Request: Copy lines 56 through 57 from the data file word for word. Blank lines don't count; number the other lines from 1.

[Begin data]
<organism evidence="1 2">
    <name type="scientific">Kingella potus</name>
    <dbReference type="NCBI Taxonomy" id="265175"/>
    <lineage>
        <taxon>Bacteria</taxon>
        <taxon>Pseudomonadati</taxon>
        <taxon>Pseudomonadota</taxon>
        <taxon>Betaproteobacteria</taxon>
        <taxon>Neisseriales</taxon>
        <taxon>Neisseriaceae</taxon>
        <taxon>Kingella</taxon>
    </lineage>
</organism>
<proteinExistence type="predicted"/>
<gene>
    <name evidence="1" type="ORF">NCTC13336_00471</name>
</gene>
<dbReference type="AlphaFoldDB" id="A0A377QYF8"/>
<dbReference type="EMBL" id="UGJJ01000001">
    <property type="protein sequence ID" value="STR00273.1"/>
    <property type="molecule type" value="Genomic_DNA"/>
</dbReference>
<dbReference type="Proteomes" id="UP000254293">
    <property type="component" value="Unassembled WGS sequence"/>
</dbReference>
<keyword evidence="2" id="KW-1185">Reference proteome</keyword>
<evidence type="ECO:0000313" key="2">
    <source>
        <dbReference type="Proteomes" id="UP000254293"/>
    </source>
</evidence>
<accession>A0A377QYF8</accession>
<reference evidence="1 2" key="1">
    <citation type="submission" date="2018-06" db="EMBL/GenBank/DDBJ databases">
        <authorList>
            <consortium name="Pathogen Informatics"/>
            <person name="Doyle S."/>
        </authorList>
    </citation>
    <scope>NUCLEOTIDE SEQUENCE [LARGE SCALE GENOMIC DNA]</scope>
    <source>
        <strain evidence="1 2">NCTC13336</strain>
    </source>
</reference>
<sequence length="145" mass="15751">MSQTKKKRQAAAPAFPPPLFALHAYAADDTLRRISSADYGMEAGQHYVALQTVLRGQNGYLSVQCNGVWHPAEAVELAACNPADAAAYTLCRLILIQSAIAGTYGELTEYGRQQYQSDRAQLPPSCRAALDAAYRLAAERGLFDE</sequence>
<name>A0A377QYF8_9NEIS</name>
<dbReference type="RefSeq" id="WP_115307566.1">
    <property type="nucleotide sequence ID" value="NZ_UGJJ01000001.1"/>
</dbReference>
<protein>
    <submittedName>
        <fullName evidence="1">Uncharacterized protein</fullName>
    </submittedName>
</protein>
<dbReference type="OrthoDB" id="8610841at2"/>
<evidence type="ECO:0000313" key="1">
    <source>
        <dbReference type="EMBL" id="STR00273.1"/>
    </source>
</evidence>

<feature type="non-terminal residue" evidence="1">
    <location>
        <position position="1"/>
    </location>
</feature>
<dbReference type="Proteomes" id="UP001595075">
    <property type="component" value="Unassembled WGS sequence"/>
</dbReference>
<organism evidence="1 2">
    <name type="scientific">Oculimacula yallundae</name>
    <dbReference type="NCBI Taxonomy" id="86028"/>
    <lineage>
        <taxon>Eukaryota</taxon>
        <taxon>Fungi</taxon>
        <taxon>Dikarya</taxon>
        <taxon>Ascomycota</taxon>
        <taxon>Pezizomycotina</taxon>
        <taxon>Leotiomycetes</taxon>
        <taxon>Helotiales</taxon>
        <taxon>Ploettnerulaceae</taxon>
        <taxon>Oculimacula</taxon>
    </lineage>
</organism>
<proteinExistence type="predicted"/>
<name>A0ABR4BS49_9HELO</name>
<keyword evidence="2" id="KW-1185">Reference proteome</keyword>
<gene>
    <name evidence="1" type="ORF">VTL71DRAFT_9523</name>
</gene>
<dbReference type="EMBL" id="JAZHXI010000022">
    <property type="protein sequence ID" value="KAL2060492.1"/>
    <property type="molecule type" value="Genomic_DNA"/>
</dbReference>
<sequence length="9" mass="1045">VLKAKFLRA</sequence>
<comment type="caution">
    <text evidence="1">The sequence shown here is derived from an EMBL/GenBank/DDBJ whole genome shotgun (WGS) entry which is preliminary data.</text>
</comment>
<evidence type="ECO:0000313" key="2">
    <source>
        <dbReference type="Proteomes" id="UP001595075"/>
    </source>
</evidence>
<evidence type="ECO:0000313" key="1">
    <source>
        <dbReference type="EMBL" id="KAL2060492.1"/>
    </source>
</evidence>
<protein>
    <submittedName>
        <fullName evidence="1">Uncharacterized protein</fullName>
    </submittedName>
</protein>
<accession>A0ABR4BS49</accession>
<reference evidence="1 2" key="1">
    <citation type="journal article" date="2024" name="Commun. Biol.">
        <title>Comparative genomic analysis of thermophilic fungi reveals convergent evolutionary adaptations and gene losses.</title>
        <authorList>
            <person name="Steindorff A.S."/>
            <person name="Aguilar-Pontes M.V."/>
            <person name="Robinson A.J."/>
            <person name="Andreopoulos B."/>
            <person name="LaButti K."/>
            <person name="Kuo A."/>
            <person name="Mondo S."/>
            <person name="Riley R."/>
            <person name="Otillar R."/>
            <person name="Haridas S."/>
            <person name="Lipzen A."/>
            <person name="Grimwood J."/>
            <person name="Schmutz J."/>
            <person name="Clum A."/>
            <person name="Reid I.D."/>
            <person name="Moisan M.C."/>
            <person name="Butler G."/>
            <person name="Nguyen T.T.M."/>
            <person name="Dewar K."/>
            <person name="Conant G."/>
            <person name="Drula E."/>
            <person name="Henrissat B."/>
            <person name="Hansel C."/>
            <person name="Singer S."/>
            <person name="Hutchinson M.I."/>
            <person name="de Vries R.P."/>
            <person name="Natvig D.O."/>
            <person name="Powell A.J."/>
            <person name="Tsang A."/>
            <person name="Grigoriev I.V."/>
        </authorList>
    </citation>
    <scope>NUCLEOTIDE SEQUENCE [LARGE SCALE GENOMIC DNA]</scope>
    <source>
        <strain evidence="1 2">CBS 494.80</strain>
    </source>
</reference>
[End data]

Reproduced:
<evidence type="ECO:0000313" key="1">
    <source>